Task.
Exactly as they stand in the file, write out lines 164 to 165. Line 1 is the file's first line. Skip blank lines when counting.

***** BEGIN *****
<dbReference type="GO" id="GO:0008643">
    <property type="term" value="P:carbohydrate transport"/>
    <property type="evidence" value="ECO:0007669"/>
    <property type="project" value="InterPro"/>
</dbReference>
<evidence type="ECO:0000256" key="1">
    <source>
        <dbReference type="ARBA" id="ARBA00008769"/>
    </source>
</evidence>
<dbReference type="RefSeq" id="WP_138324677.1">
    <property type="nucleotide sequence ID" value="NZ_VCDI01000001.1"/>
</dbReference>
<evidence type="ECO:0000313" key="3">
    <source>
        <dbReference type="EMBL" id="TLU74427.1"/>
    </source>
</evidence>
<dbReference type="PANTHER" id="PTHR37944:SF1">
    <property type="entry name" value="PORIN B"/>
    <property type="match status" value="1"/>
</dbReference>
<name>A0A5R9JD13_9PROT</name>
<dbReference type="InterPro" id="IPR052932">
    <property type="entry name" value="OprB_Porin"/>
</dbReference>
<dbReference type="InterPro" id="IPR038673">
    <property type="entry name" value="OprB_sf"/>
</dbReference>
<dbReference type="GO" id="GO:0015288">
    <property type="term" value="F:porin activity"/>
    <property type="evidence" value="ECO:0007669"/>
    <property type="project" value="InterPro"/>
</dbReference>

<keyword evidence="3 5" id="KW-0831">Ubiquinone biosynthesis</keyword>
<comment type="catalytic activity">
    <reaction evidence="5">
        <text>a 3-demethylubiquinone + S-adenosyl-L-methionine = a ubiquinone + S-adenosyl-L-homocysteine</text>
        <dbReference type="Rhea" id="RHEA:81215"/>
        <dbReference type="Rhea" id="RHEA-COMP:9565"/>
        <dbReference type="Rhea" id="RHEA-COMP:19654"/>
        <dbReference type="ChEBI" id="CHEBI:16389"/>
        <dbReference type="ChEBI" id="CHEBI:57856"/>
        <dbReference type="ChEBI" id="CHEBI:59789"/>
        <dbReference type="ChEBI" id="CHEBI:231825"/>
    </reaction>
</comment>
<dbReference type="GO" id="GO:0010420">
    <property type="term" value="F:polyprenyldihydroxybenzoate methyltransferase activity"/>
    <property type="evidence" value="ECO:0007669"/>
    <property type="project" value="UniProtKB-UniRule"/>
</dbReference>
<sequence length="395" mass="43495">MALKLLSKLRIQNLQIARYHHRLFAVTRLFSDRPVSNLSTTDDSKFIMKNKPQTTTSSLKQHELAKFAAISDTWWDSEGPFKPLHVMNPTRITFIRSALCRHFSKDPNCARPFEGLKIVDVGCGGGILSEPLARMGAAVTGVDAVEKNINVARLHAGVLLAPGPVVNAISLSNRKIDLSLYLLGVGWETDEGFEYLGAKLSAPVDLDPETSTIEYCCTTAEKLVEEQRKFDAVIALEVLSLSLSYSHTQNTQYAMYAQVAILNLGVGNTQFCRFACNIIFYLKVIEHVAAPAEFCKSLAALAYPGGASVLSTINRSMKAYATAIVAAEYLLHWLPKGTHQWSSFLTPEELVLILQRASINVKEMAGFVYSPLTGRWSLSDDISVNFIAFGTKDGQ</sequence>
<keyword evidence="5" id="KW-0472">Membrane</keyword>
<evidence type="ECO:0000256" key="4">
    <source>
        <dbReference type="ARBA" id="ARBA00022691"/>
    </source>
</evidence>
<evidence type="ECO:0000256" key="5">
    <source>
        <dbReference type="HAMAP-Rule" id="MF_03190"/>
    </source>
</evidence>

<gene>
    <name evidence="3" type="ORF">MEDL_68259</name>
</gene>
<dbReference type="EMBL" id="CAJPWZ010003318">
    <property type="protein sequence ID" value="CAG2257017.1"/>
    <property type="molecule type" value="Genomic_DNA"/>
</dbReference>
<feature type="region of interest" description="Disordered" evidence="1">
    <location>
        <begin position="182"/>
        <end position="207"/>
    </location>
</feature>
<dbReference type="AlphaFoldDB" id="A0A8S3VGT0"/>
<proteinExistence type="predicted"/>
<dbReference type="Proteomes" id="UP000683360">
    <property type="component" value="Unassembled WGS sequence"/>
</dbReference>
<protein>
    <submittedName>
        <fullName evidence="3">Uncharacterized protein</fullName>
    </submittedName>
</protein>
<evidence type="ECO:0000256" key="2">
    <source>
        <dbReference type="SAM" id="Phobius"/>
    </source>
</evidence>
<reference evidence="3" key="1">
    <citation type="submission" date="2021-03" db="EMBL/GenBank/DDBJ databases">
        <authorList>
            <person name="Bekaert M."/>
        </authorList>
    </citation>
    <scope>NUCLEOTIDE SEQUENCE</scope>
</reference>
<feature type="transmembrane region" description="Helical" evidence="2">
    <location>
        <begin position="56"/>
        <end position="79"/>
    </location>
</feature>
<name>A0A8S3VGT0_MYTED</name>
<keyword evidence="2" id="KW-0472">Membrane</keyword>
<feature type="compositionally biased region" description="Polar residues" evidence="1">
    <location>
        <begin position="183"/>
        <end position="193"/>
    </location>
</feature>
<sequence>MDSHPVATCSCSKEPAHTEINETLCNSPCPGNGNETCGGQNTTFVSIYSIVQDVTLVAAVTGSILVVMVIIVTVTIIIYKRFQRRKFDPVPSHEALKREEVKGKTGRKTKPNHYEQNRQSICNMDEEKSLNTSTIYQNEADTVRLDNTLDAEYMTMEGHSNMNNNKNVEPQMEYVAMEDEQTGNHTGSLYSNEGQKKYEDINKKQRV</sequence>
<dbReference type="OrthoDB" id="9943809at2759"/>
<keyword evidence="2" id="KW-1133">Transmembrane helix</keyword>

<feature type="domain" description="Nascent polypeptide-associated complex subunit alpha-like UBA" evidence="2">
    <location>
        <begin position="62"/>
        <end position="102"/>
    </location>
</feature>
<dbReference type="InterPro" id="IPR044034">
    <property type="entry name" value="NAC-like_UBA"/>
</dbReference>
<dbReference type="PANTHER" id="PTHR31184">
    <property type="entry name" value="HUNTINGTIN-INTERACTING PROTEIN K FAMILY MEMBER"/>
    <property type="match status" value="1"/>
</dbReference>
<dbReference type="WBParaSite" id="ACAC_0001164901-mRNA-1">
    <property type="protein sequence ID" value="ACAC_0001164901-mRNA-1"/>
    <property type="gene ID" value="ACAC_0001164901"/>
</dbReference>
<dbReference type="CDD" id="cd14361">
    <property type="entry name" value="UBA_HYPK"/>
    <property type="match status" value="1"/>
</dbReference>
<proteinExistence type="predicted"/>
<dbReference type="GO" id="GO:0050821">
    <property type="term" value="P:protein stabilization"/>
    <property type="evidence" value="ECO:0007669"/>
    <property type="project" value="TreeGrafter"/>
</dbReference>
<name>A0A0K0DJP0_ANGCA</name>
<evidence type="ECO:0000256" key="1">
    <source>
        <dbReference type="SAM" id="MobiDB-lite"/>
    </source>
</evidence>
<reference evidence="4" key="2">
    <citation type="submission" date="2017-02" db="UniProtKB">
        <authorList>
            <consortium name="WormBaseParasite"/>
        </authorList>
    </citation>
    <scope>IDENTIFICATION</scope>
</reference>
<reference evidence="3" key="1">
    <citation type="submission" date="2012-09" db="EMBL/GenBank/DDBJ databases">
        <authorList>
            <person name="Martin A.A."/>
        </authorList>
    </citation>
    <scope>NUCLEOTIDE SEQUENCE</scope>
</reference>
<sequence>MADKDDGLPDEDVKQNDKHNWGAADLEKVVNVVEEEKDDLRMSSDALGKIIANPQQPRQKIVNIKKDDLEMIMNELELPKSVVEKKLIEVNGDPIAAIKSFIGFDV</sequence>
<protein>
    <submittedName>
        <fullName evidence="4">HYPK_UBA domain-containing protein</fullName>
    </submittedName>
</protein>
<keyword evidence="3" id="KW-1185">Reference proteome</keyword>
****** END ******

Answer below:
    </citation>
    <scope>NUCLEOTIDE SEQUENCE</scope>